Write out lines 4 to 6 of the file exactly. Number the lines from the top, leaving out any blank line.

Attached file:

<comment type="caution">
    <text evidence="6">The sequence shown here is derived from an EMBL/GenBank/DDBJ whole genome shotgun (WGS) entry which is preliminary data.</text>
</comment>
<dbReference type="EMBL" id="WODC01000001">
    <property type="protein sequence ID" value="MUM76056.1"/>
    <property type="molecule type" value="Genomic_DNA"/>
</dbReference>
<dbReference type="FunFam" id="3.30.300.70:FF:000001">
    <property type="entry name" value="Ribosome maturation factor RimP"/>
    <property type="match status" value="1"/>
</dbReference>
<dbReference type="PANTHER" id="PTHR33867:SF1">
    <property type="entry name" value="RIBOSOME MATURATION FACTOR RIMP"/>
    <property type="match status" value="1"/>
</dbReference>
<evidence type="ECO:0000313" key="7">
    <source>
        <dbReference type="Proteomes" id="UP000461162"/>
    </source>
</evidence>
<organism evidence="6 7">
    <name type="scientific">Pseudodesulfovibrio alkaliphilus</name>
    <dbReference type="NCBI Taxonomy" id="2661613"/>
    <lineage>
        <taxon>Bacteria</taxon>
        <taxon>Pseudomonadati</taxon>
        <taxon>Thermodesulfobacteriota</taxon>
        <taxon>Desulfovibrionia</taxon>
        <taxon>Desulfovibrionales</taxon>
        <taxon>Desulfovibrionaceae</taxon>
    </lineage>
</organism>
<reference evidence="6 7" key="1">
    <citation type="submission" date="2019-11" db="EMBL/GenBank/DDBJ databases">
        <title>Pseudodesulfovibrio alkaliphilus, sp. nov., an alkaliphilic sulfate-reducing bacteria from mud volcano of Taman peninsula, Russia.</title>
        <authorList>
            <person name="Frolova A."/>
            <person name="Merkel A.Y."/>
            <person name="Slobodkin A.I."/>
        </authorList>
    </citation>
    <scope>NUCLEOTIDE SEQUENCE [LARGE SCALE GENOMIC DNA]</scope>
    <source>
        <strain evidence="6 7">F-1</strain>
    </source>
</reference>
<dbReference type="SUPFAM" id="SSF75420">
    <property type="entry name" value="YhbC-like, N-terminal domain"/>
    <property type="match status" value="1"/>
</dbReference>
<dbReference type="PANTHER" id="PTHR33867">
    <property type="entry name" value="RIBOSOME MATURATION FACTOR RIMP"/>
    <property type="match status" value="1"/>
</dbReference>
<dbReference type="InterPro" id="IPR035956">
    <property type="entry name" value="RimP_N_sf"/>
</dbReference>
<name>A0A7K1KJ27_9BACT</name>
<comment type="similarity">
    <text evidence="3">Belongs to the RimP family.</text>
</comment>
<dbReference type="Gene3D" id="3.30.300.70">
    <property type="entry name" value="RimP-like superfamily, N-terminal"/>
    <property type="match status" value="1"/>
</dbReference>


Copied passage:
<dbReference type="EMBL" id="WODC01000001">
    <property type="protein sequence ID" value="MUM76056.1"/>
    <property type="molecule type" value="Genomic_DNA"/>